70 years later, NU honors Japanese American student


Yeiko Ogata, with brothers Gen and Dye Ogata in Minneapolis, 1942 (Photo courtesy of Dye Ogata)

Northwest University (NU) in Kirkland will posthumously award an honorary bachelor’s degree to Yeiko Ogata, the school’s first Japanese American student. Research on the school’s multicultural history will be revealed during the ceremony, including how NU assisted Ogata in defiance of popular anti-Japanese sentiment during WWII.

Yeiko Ogata was born in 1921 in Wapato, Wash., to immigrants Rinzo and Toriye Ogata. Her childhood was spent in Montana. In January 1942, she was a student at what was then the Northwest Bible Institute in the Roosevelt neighborhood of Seattle. It is now Northwest University in Kirkland. She pursued education in Christian ministry.

In February 1942, U.S. President Roosevelt issued Executive Order 9066, forcing relocation of all Japanese people along the West Coast to internment camps.  Bainbridge Island received notice for Japanese evacuation on March 24, 1942, and a Seattle notice followed on April 21. Basic rights for U.S. citizens of Japanese descent were set aside as they were seen as potential enemies.

After just one quarter of study, records show that Ogata’s grades were excellent, despite taking a double class load.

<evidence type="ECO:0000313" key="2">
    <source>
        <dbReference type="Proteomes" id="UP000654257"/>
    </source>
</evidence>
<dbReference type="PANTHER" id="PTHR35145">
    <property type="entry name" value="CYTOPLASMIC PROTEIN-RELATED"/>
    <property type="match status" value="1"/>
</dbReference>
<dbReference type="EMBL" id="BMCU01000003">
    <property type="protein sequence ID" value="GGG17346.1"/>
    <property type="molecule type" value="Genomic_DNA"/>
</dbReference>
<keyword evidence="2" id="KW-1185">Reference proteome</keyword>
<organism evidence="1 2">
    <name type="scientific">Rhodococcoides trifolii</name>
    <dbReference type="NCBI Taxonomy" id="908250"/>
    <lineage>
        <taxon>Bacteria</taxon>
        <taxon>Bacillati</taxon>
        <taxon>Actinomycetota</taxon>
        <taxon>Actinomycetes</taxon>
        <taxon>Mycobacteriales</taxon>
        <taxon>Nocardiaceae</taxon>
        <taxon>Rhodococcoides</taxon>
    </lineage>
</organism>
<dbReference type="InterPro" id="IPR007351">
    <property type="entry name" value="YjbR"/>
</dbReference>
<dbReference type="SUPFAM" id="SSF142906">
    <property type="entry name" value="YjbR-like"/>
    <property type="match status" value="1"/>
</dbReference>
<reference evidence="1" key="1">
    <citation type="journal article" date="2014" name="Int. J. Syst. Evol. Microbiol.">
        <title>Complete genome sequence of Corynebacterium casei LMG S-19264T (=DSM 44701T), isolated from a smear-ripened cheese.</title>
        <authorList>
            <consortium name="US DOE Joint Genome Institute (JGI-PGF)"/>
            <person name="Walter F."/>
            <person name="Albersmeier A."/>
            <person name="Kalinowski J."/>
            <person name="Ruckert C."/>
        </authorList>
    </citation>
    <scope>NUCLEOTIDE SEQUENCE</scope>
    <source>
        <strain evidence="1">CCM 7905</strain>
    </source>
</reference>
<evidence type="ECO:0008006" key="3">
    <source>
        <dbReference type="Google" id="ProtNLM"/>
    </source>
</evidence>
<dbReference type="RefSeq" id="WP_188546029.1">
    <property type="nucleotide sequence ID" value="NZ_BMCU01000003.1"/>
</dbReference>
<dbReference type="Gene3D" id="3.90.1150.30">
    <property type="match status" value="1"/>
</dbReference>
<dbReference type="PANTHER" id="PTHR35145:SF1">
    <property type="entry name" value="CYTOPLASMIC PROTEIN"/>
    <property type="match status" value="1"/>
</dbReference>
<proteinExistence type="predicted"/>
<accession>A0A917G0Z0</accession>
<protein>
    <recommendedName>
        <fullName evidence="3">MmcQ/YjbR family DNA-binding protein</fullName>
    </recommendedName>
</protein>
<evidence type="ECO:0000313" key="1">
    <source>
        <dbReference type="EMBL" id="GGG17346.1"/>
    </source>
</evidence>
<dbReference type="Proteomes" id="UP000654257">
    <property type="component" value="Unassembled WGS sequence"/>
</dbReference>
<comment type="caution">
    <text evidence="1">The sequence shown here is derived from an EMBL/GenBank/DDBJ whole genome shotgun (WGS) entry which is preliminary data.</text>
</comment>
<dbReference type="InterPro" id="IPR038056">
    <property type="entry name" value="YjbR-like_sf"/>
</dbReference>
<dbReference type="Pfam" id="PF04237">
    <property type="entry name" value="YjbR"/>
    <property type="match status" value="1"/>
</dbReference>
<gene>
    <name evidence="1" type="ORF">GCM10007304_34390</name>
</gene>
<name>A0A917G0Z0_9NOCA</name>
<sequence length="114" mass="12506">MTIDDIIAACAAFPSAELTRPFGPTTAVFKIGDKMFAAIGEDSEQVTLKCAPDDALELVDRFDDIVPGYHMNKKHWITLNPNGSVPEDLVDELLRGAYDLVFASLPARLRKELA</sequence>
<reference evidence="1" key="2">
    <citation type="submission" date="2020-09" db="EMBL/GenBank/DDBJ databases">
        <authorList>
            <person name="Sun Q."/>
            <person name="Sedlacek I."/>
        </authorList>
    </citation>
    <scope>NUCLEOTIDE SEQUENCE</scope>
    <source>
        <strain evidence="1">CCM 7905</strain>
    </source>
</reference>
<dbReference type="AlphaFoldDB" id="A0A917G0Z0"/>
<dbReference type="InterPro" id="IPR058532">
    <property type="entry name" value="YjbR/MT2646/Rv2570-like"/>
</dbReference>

“Northwest highly valued Yeiko as a student,” said NU President Dr. Joseph Castleberry. “Her race was seen as a benefit, not as a problem for the school.”

Photos in the school’s yearbook and a final note in her academic records cut short her NBI story, “Dropped Mar. 30 Japanese Evacuation”.

In January 2014, graduate student and independent historian Devin Cabanilla, who is a member of the Filipino American Historical Society, began researching NU’s archives. Cabanilla found online histories of Ogata as a student in Minneapolis, and theorized, and later confirmed, that NBI enabled Ogata’s transfer to sister-school North Central Bible Institute (NCBI) in Minneapolis, where Ogata finished a three-year diploma in ministry.

“Our first president, Henry Ness, was also a founder of North Central and likely arranged for her to be accepted as a student,” said Castleberry.

“It’s important to recognize that Yeiko would have graduated in Seattle if it hadn’t been for internment,” said Castleberry.

At Cabanilla’s suggestion, Castleberry petitioned the board of directors of Northwest University to confer a posthumous four-year Bachelor of Arts degree for Ogata, which the board unanimously accepted.

Cabanilla’s research of the 1930s and 1940s uncovered NBI’s diverse student body, including Native Americans, several African Americans, and many Filipinos, who lived together in non-segregated housing despite the city’s racial codes.

“We do not frame this honoring of Yeiko as an apology, but rather as a fulfillment of all righteousness,” said Castleberry. “This is a celebration and reclaiming of a long forgotten NU heritage.” (end)

The commencement ceremony is on Saturday, May 10, at 10 a.m. at Overlake Christian Church, 9900 Willows Rd. N.E., in Redmond.

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